Ask questions. Ask all of those “How do I…?” “Where is…?” and “What’s that?” questions when starting. This may come as a surprise, but people like answering questions and it’s not at all a bother to answer them.
Also, don’t be afraid to continue asking questions as time goes on because the later stages of your studies will also bring uncertainties. Ask your professors and TAs questions about course material and reach out to classmates and friends when you feel unsure about navigating any changes or challenges.
Once I started asking my friends and classmates questions as to whether they had encountered a similar difficulty or feeling surrounding school, the majority of the time they had a similar experience or feeling. When we all recognized that we have gone, or are going through similar situations, it was so much easier for us to lean on each other for ongoing support and guidance.
I am very excited for Convocation! Having COVID-19 dramatically shift school, I’m really excited to reunite with my peers and celebrate this significant milestone. School can be difficult to begin with, adding a whole new set of changes and challenges with the COVD-19 pandemic did not make it easier. To finish a degree and walk across the stage in-person seems a little surreal. All graduates should be proud of their accomplishments and making it through quite a historical year!
I’ve started my PhD in Kinesiology Science this September at McGill, so I’ll be on campus for the foreseeable future. Right now, my focus, both short-term and long-term, has been towards meeting degree-related milestones. After completing my PhD, I anticipate entering academia.
When you turn on the news it’s hard not to be overwhelmed by many challenges facing the world today. The COVID-19 pandemic, climate change, social inequity, and economic stress are some of the many challenges currently facing the world and our modern society. But as someone who considers themselves as an optimist, I’ve adopted the words of my grandmother: “There is no problem too big in the world that can’t be solved.” I recognize that these words are easier said than done, but I do believe that these challenges can be overcome when there is a collective drive for change and to generate solutions.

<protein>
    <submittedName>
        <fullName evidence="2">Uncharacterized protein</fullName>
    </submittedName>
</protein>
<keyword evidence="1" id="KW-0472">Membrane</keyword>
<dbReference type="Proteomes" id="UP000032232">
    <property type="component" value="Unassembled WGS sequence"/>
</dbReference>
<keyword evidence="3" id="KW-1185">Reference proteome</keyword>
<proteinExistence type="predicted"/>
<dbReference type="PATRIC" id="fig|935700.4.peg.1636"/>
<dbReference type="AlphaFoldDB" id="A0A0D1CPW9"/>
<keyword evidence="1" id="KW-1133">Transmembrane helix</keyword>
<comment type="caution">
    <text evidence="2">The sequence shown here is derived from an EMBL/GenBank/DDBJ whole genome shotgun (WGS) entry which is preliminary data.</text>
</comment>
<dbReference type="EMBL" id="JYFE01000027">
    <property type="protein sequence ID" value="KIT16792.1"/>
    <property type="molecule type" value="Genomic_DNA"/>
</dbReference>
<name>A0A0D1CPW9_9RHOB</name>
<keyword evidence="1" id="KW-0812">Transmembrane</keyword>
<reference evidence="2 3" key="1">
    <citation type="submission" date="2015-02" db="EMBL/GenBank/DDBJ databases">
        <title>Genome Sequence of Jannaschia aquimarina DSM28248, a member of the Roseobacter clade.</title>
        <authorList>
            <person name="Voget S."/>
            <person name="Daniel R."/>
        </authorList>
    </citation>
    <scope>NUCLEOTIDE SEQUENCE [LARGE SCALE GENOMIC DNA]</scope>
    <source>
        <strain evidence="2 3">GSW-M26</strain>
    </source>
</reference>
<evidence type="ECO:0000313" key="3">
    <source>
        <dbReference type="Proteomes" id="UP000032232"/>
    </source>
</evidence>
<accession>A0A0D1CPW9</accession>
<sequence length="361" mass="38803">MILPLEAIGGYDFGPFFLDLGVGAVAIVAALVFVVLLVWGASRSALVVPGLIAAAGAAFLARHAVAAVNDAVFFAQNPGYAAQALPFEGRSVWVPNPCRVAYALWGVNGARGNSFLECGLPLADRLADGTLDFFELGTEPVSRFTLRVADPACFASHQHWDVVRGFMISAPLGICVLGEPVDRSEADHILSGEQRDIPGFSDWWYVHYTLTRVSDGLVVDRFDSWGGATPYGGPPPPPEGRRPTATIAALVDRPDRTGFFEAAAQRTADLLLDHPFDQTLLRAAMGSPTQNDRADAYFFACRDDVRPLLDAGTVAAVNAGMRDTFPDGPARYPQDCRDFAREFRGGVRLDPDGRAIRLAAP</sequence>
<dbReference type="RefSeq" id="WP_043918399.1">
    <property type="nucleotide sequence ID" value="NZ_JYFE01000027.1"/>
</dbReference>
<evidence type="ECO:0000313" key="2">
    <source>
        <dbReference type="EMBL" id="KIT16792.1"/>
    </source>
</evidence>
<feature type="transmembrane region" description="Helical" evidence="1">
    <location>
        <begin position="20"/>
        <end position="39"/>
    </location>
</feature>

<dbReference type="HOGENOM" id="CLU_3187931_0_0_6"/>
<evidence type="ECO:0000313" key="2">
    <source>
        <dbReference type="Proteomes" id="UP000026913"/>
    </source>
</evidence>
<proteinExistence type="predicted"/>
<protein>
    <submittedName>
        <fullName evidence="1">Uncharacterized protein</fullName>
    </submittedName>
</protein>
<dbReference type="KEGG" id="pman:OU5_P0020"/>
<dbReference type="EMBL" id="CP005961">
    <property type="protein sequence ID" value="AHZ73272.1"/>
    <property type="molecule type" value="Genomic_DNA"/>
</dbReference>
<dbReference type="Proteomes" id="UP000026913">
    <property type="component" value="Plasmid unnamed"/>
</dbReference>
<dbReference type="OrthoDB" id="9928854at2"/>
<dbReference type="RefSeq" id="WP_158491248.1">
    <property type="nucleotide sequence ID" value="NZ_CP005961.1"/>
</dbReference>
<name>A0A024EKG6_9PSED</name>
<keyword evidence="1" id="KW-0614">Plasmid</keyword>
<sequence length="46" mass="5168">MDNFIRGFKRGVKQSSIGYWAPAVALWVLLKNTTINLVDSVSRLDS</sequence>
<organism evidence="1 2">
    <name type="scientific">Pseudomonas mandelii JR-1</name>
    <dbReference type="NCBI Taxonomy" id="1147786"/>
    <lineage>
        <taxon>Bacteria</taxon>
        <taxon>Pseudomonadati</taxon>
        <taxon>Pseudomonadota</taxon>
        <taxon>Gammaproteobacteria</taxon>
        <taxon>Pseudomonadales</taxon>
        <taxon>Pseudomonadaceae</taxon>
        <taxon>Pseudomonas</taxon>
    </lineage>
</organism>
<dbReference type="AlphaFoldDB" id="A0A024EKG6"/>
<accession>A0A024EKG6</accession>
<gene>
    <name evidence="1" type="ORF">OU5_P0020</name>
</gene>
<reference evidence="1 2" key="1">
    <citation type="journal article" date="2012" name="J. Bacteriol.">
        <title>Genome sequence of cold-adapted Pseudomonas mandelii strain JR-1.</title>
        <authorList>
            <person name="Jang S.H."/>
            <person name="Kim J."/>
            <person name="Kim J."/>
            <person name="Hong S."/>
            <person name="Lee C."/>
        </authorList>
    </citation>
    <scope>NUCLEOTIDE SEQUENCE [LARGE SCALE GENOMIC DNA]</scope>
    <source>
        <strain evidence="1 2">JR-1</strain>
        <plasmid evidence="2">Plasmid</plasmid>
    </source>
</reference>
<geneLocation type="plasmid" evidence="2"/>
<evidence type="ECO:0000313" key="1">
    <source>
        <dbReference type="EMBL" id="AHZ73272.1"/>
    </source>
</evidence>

Some of the influences to make change would need to come from a top-down approach; academics providing evidence-based solutions, policy that solidifies public measures for change to address these challenges, and leadership that addresses the calls for action and ensures guidance to implement positive change.
However, solutions can come from a bottom-up approach as well. Communities that unite and provide support to one-another, each person speaking up and voicing challenges and solutions that could be addressed and extending a helping hand whenever possible. We all have a responsibility in making the world a better place, and approaching these challenges with an open mind, ambition, and a positive attitude, I believe, can go a very long way.
First and foremost, my mom and dad. They have been my greatest teachers and mentors, providing me unwavering support and encouragement in all my endeavours. I would not be where I am today if it wasn’t for their consistent presence and guidance. Also, my undergraduate research advisor and professor, Dr. Angie Kolen, and my current advisor, Dr. Shane Sweet. Both have been influential role models personally and professionally. They have not only shaped my academic interest but have also challenged my skillset and insights and have provided immense support and encouragement. In doing so, they have brought out many of my strengths and have contributed significantly to my personal growth.
Article courtesy of The McGill Reporter
Article courtesy of The McGill Reporter